movq %rax, %rbx     /* open() succeeded: save fd in %rbx */
 
        write %rbx, $message, $message_len
 
        close %rbx
 
bye:
        exit $0
 
        /* NOT REACHED */
        popq  %rbp

There are a few things to note about this program:

  • The constants O_CREAT and O_WRONLY are right out of the C header file. We can take the hex notation from there. The octal notation 0600 for the access rights is also acceptable.
  • Every needed syscall is implemented as a macro. We define the following macros: open, write, close and exit.
  • The .rodata sections contains our C string constants. Note that the path filename is \0-terminated, as required by the open(2) syscall, while the message string isn’t (we use .ascii instead of .asciiz or .string). This is okay, because we specify exactly how many bytes to write in message_len.
  • The main program simply calls the macros open, write, close and exit in order.
  • The temporary variable fd in the C program corresponds here to the %rbx register. Had we not enough registers, we could also have stored that variable on the stack, but it was not necessary here. Note:: %rbx is none of the registers affected by our macros!

The most important lesson to learn in this tutorial is how errors are being reported in assembly language. In C, an error in open(2) is reported by returning -1 and setting the specific error code in the variable errno.

In FreeBSD/amd64 assembly, the kernel reports errors by setting the Carry Flag of the rFLAGS status word, and storing errno in %rax.

So how do we detect whether a regular return value (in %rax) or an error occurred? We simply use a conditional jump jc (“jump if carry bit set”) immediately after the syscall:

open $filename, $O_FLAGS, $S_FLAGS
jc   bye            /* carry bit set: an error occured */
                    /* %rax contains errno value now! */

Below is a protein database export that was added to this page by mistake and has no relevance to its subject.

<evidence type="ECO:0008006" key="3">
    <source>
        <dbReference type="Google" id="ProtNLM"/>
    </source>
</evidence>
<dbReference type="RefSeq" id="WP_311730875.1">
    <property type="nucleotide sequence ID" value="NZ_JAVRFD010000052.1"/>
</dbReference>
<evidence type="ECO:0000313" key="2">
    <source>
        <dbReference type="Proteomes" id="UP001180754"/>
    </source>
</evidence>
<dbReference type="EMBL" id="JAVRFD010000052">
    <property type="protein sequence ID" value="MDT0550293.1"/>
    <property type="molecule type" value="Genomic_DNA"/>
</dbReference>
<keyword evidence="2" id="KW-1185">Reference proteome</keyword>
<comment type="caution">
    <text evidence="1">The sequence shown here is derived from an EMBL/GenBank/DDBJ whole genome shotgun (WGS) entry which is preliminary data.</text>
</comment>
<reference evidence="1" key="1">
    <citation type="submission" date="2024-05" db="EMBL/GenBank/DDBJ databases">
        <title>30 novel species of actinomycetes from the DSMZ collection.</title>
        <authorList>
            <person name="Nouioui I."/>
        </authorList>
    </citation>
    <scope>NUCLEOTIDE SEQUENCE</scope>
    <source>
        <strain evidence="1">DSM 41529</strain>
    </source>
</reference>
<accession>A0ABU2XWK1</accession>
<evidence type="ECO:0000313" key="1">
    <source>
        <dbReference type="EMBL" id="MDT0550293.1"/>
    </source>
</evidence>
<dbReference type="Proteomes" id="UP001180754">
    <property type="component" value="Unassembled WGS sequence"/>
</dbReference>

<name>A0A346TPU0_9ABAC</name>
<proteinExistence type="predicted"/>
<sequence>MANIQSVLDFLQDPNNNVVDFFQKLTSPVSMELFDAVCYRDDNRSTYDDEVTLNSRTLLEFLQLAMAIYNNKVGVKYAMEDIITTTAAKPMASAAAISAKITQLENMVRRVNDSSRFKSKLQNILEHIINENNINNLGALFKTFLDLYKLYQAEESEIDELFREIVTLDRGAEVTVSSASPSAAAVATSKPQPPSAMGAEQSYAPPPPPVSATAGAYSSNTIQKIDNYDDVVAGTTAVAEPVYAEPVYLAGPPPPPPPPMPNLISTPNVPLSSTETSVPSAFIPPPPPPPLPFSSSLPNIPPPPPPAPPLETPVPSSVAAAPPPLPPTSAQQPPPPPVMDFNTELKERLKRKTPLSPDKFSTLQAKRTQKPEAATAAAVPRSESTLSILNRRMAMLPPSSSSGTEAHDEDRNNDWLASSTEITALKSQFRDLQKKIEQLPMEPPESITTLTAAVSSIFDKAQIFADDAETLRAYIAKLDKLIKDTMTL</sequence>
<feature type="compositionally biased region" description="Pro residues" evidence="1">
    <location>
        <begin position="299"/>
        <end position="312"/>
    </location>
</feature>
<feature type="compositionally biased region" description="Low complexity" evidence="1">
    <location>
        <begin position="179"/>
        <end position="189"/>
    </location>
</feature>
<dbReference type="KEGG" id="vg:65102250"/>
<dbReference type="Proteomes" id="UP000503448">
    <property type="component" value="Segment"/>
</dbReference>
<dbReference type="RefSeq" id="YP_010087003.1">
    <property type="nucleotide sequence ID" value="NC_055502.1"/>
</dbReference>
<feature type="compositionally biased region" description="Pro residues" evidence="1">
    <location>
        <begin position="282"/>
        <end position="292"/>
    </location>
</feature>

/* We silently quit if open() failed. */
movq %rax, %rbx     /* open() succeeded: save fd in %rbx */

We just need to make sure that the carry flag isn’t accidentally reset by instructions following syscall, before testing it with jc (or jnc).

So let’s test the program:

% as --64 -o hello1_amd64.o hello1_amd64.S
% ld -o hello1_amd64 hello1_amd64.o
 
% ./hello1_amd64
 
% cat /var/tmp/hello.dat
hello, world!
 
% hd /var/tmp/hello.dat
00000000  68 65 6c 6c 6f 2c 20 77  6f 72 6c 64 21 0a        |hello, world!.|
0000000e

Looks promising, and good. Let’s trace the call with ktrace(1) and kdump(1), as we’ve learned previously:

% ktrace ./hello1_amd64
% kdump
  2490 ktrace   RET   ktrace 0
  2490 ktrace   CALL  execve(0x7fffffffe94f,0x7fffffffe690,0x7fffffffe6a0)
  2490 ktrace   NAMI  "./hello1_amd64"
  2490 hello1_amd64 RET   execve 0
  2490 hello1_amd64 CALL  open(0x40010e,O_WRONLY|O_CREAT,S_IRUSR|S_IWUSR)
  2490 hello1_amd64 NAMI  "/var/tmp/hello.dat"
  2490 hello1_amd64 RET   open 3
  2490 hello1_amd64 CALL  write(0x3,0x400121,0xe)
  2490 hello1_amd64 GIO   fd 3 wrote 14 bytes
       "hello, world!
       "
  2490 hello1_amd64 RET   write 14/0xe
  2490 hello1_amd64 CALL  close(0x3)
  2490 hello1_amd64 RET   close 0
  2490 hello1_amd64 CALL  exit(0)

It can’t get shorter than that.